- Coat hanger (1 per team)
- 4 Ropes of various lengths (4 per team)
- A bucket or tub with a handle (1 per team)
- Additional objects that can be picked up with a coat hanger (optional)
- Hoops (1 per team)
- A device connected to the internet
Before you begin
- Use the safety checklist to help you plan and risk assess your activity. Additional help to carry out your risk assessment, including examples can be found here. Don’t forget to make sure all young people and adults involved in the activity know how to take part safely.
- Make sure you’ll have enough adult helpers. You may need some parents and carers to help if you’re short on helpers
Setting up this activity
- Make sure you have plenty of space to play this game. You could play this game outside.
- Prepare the game by tying four pieces of rope to each of the coat hangers.
- Set out clear start and end zones for each team. This’ll help guide teams and make sure no-one bumps into each other.
- At the start zone, place the bucket and coat hanger (with ropes attached)
- At the end zone, mark out an area where each team can drop the bucket. This’ll be the deactivation zone and can be with rope, cones, a hoop and so on.
Tell the story
- Gather everyone around and tell them that today they’re going to be Jedi younglings.
- Explain that you’re going to play a game to test their Jedi skills.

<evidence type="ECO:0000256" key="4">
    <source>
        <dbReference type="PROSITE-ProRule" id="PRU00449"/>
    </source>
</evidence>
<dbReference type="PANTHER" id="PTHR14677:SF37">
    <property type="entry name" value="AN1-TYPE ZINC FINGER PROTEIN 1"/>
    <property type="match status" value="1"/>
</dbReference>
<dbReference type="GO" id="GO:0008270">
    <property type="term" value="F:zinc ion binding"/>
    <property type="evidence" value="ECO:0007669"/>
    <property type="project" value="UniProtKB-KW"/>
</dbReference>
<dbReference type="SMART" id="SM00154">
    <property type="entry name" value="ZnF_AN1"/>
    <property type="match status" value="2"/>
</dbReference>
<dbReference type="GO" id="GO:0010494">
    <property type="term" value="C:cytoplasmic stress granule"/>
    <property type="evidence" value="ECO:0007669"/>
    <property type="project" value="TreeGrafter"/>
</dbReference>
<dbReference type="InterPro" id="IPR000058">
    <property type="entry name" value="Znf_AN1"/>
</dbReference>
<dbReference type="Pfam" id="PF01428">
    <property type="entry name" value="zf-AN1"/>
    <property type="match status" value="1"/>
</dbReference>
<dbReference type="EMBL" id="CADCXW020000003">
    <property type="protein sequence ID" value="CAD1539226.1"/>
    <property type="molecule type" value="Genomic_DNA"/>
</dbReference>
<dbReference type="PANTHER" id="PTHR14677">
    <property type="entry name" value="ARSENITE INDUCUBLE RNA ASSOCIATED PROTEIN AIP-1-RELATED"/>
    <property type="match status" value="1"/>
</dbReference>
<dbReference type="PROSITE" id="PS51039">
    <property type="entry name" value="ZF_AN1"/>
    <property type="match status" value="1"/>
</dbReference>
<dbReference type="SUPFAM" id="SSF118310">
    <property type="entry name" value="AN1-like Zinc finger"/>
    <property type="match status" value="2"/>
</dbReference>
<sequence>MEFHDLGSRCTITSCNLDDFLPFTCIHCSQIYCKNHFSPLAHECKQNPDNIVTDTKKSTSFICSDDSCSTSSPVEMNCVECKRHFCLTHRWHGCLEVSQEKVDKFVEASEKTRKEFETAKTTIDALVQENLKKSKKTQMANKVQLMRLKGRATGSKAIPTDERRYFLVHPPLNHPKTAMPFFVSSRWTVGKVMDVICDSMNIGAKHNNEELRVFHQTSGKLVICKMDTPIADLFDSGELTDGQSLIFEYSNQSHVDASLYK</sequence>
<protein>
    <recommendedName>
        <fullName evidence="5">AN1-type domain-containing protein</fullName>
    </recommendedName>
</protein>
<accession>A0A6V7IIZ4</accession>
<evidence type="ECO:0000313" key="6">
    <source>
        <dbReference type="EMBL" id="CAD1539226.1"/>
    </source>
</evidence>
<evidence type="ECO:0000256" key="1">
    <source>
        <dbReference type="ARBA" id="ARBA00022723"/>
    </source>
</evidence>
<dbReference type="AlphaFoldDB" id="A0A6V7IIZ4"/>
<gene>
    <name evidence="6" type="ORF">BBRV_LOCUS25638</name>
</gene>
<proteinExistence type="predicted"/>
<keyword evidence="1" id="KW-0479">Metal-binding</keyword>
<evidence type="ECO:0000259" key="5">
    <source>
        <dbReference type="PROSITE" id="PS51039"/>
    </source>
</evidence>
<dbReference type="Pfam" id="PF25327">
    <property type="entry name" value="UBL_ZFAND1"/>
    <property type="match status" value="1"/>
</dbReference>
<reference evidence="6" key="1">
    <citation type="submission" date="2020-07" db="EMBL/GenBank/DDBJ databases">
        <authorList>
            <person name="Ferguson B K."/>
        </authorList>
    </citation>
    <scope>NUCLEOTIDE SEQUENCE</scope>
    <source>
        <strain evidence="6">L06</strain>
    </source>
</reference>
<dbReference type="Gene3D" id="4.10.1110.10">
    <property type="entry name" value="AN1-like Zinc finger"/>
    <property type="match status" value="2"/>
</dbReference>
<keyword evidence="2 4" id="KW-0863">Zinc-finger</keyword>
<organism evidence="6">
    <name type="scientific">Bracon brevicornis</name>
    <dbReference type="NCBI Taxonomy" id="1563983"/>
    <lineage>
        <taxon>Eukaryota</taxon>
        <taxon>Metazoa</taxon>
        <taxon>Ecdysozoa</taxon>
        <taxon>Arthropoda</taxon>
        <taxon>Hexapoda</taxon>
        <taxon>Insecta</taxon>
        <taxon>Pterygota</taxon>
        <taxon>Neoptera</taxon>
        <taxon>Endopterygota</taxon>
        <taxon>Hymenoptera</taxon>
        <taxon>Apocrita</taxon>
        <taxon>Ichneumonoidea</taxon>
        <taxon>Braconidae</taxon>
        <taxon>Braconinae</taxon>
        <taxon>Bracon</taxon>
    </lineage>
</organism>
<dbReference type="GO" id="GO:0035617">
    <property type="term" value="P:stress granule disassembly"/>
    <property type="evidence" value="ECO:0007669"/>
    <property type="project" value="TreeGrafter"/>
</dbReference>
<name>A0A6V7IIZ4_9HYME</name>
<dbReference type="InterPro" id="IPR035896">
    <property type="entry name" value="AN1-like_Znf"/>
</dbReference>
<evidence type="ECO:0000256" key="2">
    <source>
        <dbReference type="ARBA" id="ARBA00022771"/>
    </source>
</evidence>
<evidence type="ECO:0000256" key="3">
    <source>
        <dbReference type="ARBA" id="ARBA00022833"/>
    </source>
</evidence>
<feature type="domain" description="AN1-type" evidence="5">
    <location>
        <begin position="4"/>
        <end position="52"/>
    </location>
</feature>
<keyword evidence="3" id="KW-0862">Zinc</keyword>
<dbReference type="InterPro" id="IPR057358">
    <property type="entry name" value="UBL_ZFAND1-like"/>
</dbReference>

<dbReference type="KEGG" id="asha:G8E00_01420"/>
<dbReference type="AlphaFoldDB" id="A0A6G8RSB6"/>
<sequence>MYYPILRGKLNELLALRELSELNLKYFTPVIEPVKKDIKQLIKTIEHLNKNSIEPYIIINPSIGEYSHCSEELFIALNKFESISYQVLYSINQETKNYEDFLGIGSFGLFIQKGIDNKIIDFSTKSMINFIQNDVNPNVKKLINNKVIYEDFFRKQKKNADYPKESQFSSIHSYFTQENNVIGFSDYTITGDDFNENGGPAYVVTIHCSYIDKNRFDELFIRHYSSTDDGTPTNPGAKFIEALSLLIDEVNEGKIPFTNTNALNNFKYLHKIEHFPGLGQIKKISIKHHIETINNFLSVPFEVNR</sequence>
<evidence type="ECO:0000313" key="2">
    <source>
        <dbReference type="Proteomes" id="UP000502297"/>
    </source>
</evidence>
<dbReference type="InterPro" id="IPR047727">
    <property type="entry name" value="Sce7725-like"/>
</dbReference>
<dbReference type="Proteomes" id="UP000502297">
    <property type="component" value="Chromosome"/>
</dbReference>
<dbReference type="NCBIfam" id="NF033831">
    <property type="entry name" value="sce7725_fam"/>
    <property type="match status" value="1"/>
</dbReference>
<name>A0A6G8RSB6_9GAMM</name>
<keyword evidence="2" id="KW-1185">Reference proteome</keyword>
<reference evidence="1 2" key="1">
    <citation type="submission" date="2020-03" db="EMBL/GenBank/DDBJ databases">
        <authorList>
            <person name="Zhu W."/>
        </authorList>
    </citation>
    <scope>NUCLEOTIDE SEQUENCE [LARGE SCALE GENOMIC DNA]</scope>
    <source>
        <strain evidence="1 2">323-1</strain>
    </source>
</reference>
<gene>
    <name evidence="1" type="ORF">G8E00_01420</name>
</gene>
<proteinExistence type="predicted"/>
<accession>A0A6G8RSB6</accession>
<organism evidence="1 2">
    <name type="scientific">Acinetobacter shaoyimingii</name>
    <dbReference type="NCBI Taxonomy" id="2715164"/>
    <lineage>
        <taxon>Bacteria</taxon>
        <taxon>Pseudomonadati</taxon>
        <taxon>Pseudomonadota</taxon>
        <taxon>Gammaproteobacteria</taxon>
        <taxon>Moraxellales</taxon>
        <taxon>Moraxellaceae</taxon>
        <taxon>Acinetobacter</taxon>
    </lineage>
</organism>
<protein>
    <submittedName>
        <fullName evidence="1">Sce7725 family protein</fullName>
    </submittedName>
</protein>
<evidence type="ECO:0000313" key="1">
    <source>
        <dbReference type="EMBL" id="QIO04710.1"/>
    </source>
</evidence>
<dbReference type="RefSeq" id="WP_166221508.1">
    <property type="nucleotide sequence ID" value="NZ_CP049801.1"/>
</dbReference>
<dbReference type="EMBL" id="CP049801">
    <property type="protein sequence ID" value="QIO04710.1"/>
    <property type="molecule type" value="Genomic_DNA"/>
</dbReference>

- If you’ve a device connected to the internet, tell everyone you’re going to meet the Young Jedi and play Star Wars: Young Jedi Adventures - Meet the Young Jedi.
After watching the video, use these questions to talk about teamwork before starting the game:
- What happened during the video? What was the problem?
- How did the team solve the problem?
- What makes a good team?
- Did any of the characters have special abilities that helped everyone? Lys is quick and knows all about creatures. Nubs is small but is the strongest of the group. Nash is a pilot so can fly in quickly when the group needed help. What special ability could you bring to your team?
- When Kai realised that the task was too difficult for him and his friends, he called in help. Why is it important to ask for help when a task feels too difficult?
- Yoda reminded the group to be mindful of their surroundings when completing a task. What are our surroundings like? How will we keep ourselves safe during this game?
Play the game
- Gather your Jedi younglings round.
- Explain that you’re going to play a Star Wars inspired game called Daring droid rescue.
- Ask everyone to get into small Jedi Clans (groups) of four Jedi. The Jedi clans can be bigger or smaller if needed, just make sure everyone has a rope to hold, attached to the coat hanger.
- Explain that the bucket is the droid, and it needs rescuing.
- Using the ropes, each clan of Jedi need to work together to pick up the droid, with the hook of the coat hanger.
- They then need to carry the droid to the safe zone, which is marked out with hoops, cones or similar.
- Each clan needs to make sure the droid (bucket) doesn’t touch the ground. If it does, they’ll need to start again. A good Jedi tip is that you’ll need to keep the rope tight.
- Everyone needs to make sure they’re only holding the end of their rope. If anyone gets too close to or touches the droid, they’ll need to start again.
- If the Jedi clan successfully transports their droid, you can reset the game and increase the difficulty. You can do this by adding objects at the start that the clan will need to put in the bucket using the coat hanger before transporting it across the space. You could also have a time challenge.
© Disney / © & ™ Lucasfilm Ltd
Reflection (or Jedi Meditation)